Two studies that look at the role of diet, weight, and obesity in breast cancer. From Science News:

Fighting cancer with dietary changes 

Calorie restriction during treatment for breast cancer changes cellular programming in a way that lowers the chance of metastases in mice. Breast cancer patients are often treated with hormonal therapy to block tumor growth, and steroids to counteract the side effects of chemotherapy. However, both treatments can cause a patient to have altered metabolism which can lead to weight gain. In fact, women gain an average of 10 pounds in their first year of treatment. Recent studies have shown that too much weight makes standard treatments for breast cancer less effective, and those who gain weight during treatment have worse cancer outcomes.

From Medical Daily:

Breast Cancer Patients Suffering From Obesity Face Higher Death Risk Than Healthy-Weight Women

Obesity increases the risk of another cancer, which adds to the long list of life-threatening health hazards that accompany obesity. A new study reveals more evidence that obesity is a risk factor for cancer prognosis and its development, which will be presented at the annual meeting of the American Society of Clinical Oncology (ASCO) in Chicago on May 30.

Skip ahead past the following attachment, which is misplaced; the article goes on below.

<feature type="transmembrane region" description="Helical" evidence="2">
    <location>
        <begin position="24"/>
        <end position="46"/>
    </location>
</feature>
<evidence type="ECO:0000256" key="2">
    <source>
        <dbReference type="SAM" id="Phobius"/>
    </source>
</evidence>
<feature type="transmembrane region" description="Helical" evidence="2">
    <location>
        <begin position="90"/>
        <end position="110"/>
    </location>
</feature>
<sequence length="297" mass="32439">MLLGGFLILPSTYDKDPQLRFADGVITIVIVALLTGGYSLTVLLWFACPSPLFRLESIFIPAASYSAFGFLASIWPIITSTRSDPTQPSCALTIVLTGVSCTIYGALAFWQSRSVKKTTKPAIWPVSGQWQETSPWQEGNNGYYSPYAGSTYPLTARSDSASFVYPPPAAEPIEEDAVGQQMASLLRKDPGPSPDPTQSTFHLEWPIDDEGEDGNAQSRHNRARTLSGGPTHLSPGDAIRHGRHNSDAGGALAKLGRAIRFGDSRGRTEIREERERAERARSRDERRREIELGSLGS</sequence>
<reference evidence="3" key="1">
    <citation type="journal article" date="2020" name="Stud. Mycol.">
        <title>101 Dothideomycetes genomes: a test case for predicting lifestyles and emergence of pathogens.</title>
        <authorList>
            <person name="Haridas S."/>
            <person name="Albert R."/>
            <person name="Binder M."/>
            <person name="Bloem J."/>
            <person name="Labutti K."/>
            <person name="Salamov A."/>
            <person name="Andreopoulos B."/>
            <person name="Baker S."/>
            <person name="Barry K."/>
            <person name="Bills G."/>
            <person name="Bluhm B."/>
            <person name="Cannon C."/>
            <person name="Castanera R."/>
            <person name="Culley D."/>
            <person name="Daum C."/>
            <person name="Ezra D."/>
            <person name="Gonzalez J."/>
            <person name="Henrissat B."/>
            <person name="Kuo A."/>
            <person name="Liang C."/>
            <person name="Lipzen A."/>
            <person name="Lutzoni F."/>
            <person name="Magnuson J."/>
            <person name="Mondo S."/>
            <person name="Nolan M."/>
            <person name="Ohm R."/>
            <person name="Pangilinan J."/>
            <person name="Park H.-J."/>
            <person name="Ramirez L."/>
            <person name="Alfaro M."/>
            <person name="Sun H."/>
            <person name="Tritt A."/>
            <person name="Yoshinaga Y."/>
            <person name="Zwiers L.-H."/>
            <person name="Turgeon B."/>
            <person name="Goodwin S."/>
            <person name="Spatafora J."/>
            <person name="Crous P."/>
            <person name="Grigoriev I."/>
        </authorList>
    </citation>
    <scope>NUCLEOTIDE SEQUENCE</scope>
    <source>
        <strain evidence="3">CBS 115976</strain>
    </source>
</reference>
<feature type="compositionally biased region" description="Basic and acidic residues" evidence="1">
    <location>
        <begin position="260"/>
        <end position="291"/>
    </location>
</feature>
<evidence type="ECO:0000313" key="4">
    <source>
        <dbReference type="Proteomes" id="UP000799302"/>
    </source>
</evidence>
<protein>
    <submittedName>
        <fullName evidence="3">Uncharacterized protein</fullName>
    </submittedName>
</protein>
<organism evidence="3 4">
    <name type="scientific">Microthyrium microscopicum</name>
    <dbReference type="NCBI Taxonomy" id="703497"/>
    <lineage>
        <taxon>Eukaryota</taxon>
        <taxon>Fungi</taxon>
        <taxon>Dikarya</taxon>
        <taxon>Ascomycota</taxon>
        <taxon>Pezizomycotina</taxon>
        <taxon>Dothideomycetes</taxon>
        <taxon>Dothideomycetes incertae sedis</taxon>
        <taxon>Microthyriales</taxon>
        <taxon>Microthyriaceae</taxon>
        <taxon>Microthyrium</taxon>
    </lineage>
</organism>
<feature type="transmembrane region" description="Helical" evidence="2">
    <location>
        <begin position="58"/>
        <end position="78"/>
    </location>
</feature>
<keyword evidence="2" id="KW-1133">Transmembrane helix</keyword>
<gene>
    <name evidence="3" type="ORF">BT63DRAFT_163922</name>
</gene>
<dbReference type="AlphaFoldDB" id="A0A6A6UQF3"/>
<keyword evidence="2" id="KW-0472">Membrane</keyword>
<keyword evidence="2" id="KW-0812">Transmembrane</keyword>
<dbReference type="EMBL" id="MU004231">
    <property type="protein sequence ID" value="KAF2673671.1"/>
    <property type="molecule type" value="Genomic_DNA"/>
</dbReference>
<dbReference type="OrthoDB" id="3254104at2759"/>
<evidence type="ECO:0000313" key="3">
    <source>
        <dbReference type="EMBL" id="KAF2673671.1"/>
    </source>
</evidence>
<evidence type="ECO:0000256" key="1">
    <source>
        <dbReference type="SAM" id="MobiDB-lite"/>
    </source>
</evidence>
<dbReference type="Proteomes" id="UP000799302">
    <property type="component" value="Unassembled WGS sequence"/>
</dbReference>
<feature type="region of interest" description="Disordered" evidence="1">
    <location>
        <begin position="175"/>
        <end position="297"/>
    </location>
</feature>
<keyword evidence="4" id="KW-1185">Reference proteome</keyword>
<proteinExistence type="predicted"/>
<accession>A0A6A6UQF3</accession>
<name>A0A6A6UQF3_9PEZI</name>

Researchers found that out of the 80,000 women in the study who had early stage breast cancer, obesity increased the risk of death by 34 percent for women who were pre-menopausal and were susceptible to higher levels of the hormone estrogen.

"No matter how we look at it, obesity is slated to replace tobacco as the leading modifiable risk for cancer," Dr. Clifford Hudis, ASCO president and chief of Memorial Sloan Kettering Cancer Center's Breast Cancer Medicine Service in New York, announced at a news conference.

Fat tissue produces an excess amount of estrogen, and those with increased levels have been associated with the risk of breast cancer. Obese women unquestionably have more fat tissue, which is why their estrogen levels are naturally higher. This leads to a more rapid growth of estrogen-responsive breast tumors. Obese patients also have increased level of insulin and insulin-like growth factor-1, which has been known to promote the development of tumor tissue.